In order to achieve the goal of creating a more robust training model, Dr. Luong has employed a slightly different approach to semi-supervised training. Rather than modify the input image using traditional means, he covers what is called UDA (unlabeled data augmentation). UDA applies SOTA data augmentation to unlabeled data to improve semi-supervised learning. He gave two examples of this using language and images.
Language augmentation can be achieved by translating a statement from one language to another, and then translating that statement back into the original language. This should result in a slightly different input (a new sentence) with the same meaning.
For vision, they run a technical random augmentation, where it tries different ways of changing your input, creating variations in unlabeled image data. This technique can utilize image cropping, rotating the image, zooming in on the image, or add different colors. This allows a single unlabeled image to be slightly modified into a large amount of unlabeled data, and the model will learn to make similar predictions for all of them.
The result of utilizing UDA for semi-supervised learning for language experiments has been astounding! With just 20 examples, the model was able to exceed the performance of similar models with thousands of examples using standard supervised learning, making this method far superior than traditional methods. Additionally, for vision experiments, the UDA method was able to outperform supervised learning by approximately 30%.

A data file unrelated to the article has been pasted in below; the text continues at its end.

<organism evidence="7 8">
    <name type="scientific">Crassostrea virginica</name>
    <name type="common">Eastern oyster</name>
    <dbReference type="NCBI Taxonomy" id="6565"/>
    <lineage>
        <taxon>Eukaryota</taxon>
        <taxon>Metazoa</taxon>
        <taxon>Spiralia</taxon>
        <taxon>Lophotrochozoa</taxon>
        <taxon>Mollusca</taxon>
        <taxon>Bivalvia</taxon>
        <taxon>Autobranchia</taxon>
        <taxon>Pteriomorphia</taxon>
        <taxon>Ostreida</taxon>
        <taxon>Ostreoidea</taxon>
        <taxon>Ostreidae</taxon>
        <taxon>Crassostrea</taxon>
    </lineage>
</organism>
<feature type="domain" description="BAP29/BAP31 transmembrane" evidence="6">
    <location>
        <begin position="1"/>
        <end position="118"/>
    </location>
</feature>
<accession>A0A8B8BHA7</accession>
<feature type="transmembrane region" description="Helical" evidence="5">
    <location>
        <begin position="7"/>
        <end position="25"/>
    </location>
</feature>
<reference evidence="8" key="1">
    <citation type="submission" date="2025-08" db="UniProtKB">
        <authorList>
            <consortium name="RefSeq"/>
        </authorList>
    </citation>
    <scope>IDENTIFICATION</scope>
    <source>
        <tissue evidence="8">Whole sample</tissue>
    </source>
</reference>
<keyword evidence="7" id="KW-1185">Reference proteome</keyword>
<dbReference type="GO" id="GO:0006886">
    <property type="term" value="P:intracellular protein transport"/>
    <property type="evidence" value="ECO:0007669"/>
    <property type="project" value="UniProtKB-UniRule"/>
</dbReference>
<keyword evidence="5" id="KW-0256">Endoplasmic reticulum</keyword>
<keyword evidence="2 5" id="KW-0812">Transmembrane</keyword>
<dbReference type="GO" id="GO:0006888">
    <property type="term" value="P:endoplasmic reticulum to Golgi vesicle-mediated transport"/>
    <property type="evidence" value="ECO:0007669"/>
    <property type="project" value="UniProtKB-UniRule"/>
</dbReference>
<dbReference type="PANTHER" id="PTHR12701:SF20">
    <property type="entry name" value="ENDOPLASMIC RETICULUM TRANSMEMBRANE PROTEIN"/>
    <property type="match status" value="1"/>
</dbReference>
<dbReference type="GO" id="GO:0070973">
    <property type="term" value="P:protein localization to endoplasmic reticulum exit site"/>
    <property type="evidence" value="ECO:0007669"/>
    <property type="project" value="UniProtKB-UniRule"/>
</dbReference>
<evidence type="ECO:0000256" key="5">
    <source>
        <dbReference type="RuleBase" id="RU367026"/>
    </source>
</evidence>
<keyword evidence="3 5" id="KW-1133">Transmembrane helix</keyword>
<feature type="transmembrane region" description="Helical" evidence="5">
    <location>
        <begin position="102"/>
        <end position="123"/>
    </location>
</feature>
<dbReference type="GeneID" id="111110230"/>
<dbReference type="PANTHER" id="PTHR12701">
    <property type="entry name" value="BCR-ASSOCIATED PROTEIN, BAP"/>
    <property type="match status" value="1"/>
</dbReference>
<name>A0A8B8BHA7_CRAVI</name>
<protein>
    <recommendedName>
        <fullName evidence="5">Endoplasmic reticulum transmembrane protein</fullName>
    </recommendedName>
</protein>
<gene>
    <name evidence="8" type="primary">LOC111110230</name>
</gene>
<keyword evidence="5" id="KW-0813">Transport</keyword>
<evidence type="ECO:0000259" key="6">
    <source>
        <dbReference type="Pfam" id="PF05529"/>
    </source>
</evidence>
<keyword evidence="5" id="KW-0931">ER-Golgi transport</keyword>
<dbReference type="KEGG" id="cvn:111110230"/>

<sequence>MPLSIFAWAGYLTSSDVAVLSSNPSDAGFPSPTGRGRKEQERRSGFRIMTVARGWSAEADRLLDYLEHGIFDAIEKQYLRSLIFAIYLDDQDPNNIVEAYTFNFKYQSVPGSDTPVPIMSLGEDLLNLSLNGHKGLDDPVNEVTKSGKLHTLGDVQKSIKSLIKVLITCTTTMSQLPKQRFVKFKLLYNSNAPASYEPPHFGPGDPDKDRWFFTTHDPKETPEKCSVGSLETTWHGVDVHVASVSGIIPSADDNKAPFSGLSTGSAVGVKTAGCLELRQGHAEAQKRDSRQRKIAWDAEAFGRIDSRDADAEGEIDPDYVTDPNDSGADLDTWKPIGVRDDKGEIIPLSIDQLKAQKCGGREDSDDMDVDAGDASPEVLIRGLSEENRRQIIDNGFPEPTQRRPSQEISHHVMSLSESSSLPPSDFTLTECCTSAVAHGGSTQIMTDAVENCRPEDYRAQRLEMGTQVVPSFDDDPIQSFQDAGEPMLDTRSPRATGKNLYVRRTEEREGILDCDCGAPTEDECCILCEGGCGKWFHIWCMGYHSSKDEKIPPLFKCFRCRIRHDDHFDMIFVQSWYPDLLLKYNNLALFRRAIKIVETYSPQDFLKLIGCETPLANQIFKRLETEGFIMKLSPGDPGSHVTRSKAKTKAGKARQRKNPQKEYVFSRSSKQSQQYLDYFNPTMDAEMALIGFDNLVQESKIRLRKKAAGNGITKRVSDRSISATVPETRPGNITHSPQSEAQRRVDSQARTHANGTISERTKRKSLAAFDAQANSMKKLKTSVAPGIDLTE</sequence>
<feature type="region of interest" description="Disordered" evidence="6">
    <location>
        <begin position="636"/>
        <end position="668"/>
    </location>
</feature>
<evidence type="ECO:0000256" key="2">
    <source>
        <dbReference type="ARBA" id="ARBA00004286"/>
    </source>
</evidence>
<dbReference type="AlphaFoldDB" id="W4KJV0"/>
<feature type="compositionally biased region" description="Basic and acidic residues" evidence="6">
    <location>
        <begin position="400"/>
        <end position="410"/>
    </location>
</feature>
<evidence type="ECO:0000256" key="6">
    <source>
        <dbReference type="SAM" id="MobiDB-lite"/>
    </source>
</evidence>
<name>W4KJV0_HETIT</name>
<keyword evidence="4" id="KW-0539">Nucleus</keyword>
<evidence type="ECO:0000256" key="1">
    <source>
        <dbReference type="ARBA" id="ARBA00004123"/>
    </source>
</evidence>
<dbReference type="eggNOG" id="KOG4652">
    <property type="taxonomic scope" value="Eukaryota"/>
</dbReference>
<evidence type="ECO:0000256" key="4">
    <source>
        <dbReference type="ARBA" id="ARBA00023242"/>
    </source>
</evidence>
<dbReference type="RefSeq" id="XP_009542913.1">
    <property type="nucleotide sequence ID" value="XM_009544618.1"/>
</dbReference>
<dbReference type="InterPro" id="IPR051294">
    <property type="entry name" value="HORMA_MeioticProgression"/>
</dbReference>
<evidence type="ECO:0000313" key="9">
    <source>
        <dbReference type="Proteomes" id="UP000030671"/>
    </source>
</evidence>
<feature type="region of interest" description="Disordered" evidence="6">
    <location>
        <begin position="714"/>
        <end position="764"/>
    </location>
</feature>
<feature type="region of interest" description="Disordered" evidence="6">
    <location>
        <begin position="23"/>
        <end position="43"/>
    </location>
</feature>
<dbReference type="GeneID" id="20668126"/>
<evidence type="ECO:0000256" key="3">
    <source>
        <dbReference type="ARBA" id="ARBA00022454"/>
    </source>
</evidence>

Dr. Luong believes it’s important for us to consider the transition from big data into small data, and will have strong implications across industries such as manufacturing and healthcare. As semi-supervised learning continues to develop, we should continue to see additional benefits from this state-of-the-art augmentation method. For the full presentation, we encourage you watch the entire presentation, which can be found below.
To access all of Dr. Luong’s slides for this presentation, head over to Kambria’s Resource Library. The Resource Library can be accessed for free by community members who own KAT tokens. Simply register for the Kambria platform by clicking “Login/Register” in the top right-hand side of the screen. Then choose “Library” to access materials from the Summit.
About VietAI Summit 2019
More than 450 people attended VietAI Summit 2019, “AI for The Future,” organized by VietAI and Kambria. With a program featuring many reputable guest speakers from big tech companies such as Google Brain, Toyota Research Institute, Kambria, NVIDIA, VinAI Research, Vinbrain, Deakin University, and Vietnam National University HCMC, we received many fresh insights into the exciting state of AI research and application, not just in Vietnam, but also around the world. To receive an invitation to VietAI Summit 2020, Like the VietAI Facebook page and Like the Kambria Facebook page.